3.25 - An Introduction

Quihubo. Hi. Welcome to Dos Aguilas’ Random Strands blog. This one will contain everything from the life of a writer to the 2016 election and whatever else I can think of. The other blog, naturally, will cover sports and only sports. I will do my best to update regularly instead of sporadically. I know there are entire servers of words written about how best to market your stuff and I’m here to tell you that I’m not going to contribute to that. Even if I find success, it’ll be through my own methods and I’m not going to come up with a section on my page where I describe some get-rich-writing-lol-no-really-lol scheme. The point of this blog is just to give you, the audience, a glimpse into the life of a writer.

My stuff will also be cross-posted through my social media pages so be sure to follow me! Now, by means of introducing myself to you, here’s a few short snippets. I’ll of course elaborate on them in later posts, but for now, just a small sample.

 

WHY DOSAGUILAS

Long story short, I was born in Mexico and I’ve now spent close to half my life in the US, both countries have eagles as national symbols, so…two eagles, Dos Aguilas.

DO YOU WORK AS A WRITER

No, and honestly, I think even if I became a full-fledged, money-making writer, I’d still like a day job where I'm not hunched over a desk 24/7. I want to be out and about, doing STUFF and THINGS. I’ve managed to incorporate writing and editing in each of my career stops so far, so that’s good.

DO YOU NEED AN MFA TO BE A GOOD WRITER?

EL James has more money than God right now and all she has is a history degree. Sure, we’re probably going to agree that her misogynistic primer/Twilight fanfiction bestseller is terrible. But in the end, if you’re honestly going to tell me that you’d settle for “not being a hack” instead of $80 million, I’m going to call you a liar to your face.

OKAY BUT IF WE ASSUME THAT MONETARY SUCCESS ISN’T = GOOD, DO YOU NEED AN MFA TO BE A WRITER?

A degree’s actual worth is what you’re putting into it. I’m sure there are people that go to Iowa Writer’s Workshop just to say they went there. So, no, you don't need one.

SO WHY’D YOU DO IT?

I wanted to refine my writing and get a graduate degree with the hopes of diversifying my career paths moving forward, and I don't regret getting it as it made a profound impact on what I wanted to write.

WHY UTEP?

The main reason is the convenience. Fully-accredited, completely online program, the only one of its kind in the nation. I could stay in Houston and get an excellent MFA degree for an affordable price

WHAT WAS YOUR MFA EXPERIENCE LIKE?

Very rewarding. There are two blogs that capture the essence of being in an MFA program in simple gif format.

http://whatshouldwecallfictionworkshop.tumblr.com/

http://writingwtf.tumblr.com/

But, getting an MFA at UTEP through distance education spared me from most of the worst MFA workshop stereotypes (follow @GuyInYourMFA for a hilarious look at this). My classmates weren’t fancy shmancy full-time writers, most of my cohort were teachers by trade with busy lives. They understood that we were there to learn and not sit around and engage in one-upmanship against the other, and it was a great experience for that, even if Blackboard could be notoriously difficult most of the time.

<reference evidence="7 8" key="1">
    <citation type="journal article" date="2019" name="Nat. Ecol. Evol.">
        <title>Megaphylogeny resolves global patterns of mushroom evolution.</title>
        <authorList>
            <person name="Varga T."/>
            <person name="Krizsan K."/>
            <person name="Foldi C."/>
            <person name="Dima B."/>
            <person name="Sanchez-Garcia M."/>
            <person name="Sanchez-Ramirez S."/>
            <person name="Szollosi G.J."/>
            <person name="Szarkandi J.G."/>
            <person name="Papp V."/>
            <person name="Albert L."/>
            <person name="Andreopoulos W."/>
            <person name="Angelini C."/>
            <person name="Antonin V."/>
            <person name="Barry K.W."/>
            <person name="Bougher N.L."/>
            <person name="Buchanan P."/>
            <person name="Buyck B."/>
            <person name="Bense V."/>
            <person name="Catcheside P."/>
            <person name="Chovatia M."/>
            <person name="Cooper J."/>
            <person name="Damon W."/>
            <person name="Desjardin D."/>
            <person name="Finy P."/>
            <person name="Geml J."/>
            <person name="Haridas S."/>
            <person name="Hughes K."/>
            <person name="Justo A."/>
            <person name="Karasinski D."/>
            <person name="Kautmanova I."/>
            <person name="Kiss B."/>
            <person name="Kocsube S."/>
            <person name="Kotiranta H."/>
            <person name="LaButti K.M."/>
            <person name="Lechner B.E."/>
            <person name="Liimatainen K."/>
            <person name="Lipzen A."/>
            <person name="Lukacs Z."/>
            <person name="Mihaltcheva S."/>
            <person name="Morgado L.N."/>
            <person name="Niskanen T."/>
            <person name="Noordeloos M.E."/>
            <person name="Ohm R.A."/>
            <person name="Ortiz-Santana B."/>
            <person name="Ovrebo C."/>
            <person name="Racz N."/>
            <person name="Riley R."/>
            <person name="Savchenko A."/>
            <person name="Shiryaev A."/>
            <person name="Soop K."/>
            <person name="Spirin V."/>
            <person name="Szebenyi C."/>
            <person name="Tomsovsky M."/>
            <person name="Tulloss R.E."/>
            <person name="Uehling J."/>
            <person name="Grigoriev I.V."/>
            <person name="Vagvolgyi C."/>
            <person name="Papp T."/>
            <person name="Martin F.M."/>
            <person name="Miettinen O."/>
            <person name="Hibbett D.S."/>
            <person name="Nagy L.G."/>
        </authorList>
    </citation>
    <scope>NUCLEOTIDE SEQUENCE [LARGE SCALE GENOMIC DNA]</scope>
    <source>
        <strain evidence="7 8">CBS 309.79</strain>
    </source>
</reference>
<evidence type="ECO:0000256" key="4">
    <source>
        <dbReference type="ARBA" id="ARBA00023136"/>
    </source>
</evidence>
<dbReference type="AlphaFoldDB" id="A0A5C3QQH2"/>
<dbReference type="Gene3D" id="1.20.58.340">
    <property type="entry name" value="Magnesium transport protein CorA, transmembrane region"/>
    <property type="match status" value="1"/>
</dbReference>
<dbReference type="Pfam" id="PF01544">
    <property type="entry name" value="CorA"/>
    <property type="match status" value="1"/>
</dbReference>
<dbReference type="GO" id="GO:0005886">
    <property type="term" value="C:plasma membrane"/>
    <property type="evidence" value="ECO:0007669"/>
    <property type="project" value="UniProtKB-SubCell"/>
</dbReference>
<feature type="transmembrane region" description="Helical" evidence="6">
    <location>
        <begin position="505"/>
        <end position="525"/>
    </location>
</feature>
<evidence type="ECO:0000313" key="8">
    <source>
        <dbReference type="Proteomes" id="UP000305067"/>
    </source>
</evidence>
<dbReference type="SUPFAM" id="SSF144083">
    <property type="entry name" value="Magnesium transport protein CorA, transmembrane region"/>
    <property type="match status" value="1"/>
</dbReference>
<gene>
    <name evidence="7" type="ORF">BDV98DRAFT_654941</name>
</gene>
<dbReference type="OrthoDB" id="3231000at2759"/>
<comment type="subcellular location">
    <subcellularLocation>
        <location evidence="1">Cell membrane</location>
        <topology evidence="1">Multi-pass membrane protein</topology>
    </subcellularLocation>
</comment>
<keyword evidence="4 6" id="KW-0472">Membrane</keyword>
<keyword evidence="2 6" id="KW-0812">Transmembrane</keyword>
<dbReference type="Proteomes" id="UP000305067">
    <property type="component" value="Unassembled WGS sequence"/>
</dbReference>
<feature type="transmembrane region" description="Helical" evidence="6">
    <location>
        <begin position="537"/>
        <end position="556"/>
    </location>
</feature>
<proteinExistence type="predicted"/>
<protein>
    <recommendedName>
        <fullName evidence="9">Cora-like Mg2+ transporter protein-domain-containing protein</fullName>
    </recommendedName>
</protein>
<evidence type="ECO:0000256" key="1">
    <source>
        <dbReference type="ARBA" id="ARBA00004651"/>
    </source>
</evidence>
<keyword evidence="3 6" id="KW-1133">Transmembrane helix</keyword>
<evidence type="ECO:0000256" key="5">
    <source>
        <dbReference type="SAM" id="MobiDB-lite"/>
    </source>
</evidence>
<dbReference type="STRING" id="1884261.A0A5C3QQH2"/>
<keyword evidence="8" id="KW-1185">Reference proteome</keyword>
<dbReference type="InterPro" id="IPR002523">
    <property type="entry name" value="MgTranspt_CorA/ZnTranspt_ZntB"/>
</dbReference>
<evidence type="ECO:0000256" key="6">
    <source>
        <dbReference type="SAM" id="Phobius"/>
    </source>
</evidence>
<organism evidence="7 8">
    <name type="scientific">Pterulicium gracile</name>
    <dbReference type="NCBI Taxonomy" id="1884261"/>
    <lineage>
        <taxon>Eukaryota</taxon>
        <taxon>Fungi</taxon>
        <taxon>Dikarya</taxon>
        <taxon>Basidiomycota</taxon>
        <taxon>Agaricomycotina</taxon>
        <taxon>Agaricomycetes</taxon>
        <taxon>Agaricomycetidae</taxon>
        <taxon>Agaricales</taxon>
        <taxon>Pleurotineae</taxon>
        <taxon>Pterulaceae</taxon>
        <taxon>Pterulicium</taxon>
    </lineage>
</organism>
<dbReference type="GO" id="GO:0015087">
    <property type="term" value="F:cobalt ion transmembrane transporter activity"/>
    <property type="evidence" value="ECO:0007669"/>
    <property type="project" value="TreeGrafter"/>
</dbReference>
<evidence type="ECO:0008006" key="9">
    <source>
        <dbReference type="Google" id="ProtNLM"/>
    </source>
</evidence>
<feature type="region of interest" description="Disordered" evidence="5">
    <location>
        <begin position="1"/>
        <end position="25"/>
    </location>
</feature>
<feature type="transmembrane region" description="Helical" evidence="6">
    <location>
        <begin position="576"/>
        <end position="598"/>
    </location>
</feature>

And I’ll put some of my cohort’s work on par with the graduate work of anyone in any other MFA program.

WHAT WAS WRITING YOUR THESIS LIKE?

Physically exhausting. A lot of sleeplessness, a lot of stress-eating. I gained 30 pounds in the span of five months. It was also mentally draining, especially given the intense nature of the short stories I was writing. When I was done, it wasn’t a joyous occasion. I felt hollow. Writing is a very self-destructive-process because I believe in the phrase that every act of creation is first and foremost an act of destruction.

WHAT WOULD YOU SAY IS THE MOST WORTHWHILE PIECE OF ADVICE YOU RECEIVED IN YOUR MFA?

For my poetry, it was one of the things Sasha Pimentel said during one of the first workshops I had with her, and I’ll paraphrase: “Your submission is not a baby, it’s not a human being. It’s a piece of paper or digital file and treating it like a baby is a good way to take rejection hard.”

For my fiction, it was Daniel Chacon’s mantra during my thesis work with him: “Where is the conflict?!” Now, whenever I’m brainstorming another short story, I’ll write a sentence describing the idea and then in big letters: “CONFLICT?!” If I can’t answer it, the story is dead on the water.

HAHA YOU GOT REJECTED HOW DO YOU DEAL WITH THAT

When you’re a geeky kid with zero game, you become intimately familiar with rejection. So, when I turned into an adult and started getting all these nos, I was prepared. I figured two things were certain: Either my writing was crap, or it wasn’t. If it’s crap, then it’s crap and I edit it and make it better. If it’s not crap (and crap is truly subjective), then they made a mistake and in the words of Muhammad Ali: “I’ma show you how great I am!” and I push forward.

But expect rejection. You’re going to suck. And that’s okay. I started writing poetry in 2012 (officially, since I’m not counting my angst-ridden high school LiveJournal/Xanga entries as poetry) and I’ve since then written close to 100 poems. I’ve submitted to maybe 30 different journals and publications and have only been published 8 times (1 print, 2 e-book anthologies, and 5 online journals) so that’s a “success” rate of 26%. I can look at and think, man, that’s a lot of rejections so I probably suck OR I can think, wow, I’ve only been doing this for four years and I’ve already gotten things published? AWESOME. It’s really a numbers game. I’m sure if I took the time to double my sending out poems, that percentage would drastically drop, but still, if you don’t play the game, you’re not going to win.

WHAT DEFINES GOOD POETRY?

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